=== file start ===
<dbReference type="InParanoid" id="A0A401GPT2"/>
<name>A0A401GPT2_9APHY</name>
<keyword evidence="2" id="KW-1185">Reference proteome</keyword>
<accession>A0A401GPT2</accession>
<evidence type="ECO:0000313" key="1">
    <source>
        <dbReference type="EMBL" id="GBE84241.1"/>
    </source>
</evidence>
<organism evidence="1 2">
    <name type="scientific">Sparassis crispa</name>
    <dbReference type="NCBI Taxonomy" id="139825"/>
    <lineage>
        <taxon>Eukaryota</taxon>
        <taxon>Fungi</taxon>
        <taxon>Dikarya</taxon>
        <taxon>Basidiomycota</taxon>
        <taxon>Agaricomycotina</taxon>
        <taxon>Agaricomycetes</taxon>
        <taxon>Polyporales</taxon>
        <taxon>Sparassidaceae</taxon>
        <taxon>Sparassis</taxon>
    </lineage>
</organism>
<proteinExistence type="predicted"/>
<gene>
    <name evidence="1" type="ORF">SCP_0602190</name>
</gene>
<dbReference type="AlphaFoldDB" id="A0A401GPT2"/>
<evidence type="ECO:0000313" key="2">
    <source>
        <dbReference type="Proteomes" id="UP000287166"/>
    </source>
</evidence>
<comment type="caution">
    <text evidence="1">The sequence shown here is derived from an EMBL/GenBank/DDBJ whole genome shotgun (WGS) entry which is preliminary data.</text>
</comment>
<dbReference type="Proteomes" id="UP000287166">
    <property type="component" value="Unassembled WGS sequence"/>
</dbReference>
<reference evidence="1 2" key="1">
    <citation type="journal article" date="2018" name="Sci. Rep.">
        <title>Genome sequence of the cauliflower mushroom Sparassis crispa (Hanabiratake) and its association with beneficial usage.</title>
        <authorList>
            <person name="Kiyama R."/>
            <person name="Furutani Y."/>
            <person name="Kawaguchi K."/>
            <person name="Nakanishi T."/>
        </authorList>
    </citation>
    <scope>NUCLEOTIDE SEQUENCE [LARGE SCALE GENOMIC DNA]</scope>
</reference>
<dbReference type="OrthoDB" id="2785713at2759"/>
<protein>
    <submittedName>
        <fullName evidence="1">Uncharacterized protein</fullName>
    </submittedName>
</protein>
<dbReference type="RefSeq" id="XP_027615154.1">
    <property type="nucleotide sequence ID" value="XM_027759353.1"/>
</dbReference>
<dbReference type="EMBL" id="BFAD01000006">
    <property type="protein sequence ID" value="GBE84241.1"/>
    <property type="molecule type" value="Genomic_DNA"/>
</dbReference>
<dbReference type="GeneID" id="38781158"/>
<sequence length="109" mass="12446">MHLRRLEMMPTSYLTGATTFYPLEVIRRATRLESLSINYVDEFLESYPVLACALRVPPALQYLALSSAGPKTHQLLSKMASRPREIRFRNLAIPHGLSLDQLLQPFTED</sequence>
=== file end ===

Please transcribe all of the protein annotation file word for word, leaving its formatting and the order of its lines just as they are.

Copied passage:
<dbReference type="InParanoid" id="A0A401GPT2"/>
<name>A0A401GPT2_9APHY</name>
<keyword evidence="2" id="KW-1185">Reference proteome</keyword>
<accession>A0A401GPT2</accession>
<evidence type="ECO:0000313" key="1">
    <source>
        <dbReference type="EMBL" id="GBE84241.1"/>
    </source>
</evidence>
<organism evidence="1 2">
    <name type="scientific">Sparassis crispa</name>
    <dbReference type="NCBI Taxonomy" id="139825"/>
    <lineage>
        <taxon>Eukaryota</taxon>
        <taxon>Fungi</taxon>
        <taxon>Dikarya</taxon>
        <taxon>Basidiomycota</taxon>
        <taxon>Agaricomycotina</taxon>
        <taxon>Agaricomycetes</taxon>
        <taxon>Polyporales</taxon>
        <taxon>Sparassidaceae</taxon>
        <taxon>Sparassis</taxon>
    </lineage>
</organism>
<proteinExistence type="predicted"/>
<gene>
    <name evidence="1" type="ORF">SCP_0602190</name>
</gene>
<dbReference type="AlphaFoldDB" id="A0A401GPT2"/>
<evidence type="ECO:0000313" key="2">
    <source>
        <dbReference type="Proteomes" id="UP000287166"/>
    </source>
</evidence>
<comment type="caution">
    <text evidence="1">The sequence shown here is derived from an EMBL/GenBank/DDBJ whole genome shotgun (WGS) entry which is preliminary data.</text>
</comment>
<dbReference type="Proteomes" id="UP000287166">
    <property type="component" value="Unassembled WGS sequence"/>
</dbReference>
<reference evidence="1 2" key="1">
    <citation type="journal article" date="2018" name="Sci. Rep.">
        <title>Genome sequence of the cauliflower mushroom Sparassis crispa (Hanabiratake) and its association with beneficial usage.</title>
        <authorList>
            <person name="Kiyama R."/>
            <person name="Furutani Y."/>
            <person name="Kawaguchi K."/>
            <person name="Nakanishi T."/>
        </authorList>
    </citation>
    <scope>NUCLEOTIDE SEQUENCE [LARGE SCALE GENOMIC DNA]</scope>
</reference>
<dbReference type="OrthoDB" id="2785713at2759"/>
<protein>
    <submittedName>
        <fullName evidence="1">Uncharacterized protein</fullName>
    </submittedName>
</protein>
<dbReference type="RefSeq" id="XP_027615154.1">
    <property type="nucleotide sequence ID" value="XM_027759353.1"/>
</dbReference>
<dbReference type="EMBL" id="BFAD01000006">
    <property type="protein sequence ID" value="GBE84241.1"/>
    <property type="molecule type" value="Genomic_DNA"/>
</dbReference>
<dbReference type="GeneID" id="38781158"/>
<sequence length="109" mass="12446">MHLRRLEMMPTSYLTGATTFYPLEVIRRATRLESLSINYVDEFLESYPVLACALRVPPALQYLALSSAGPKTHQLLSKMASRPREIRFRNLAIPHGLSLDQLLQPFTED</sequence>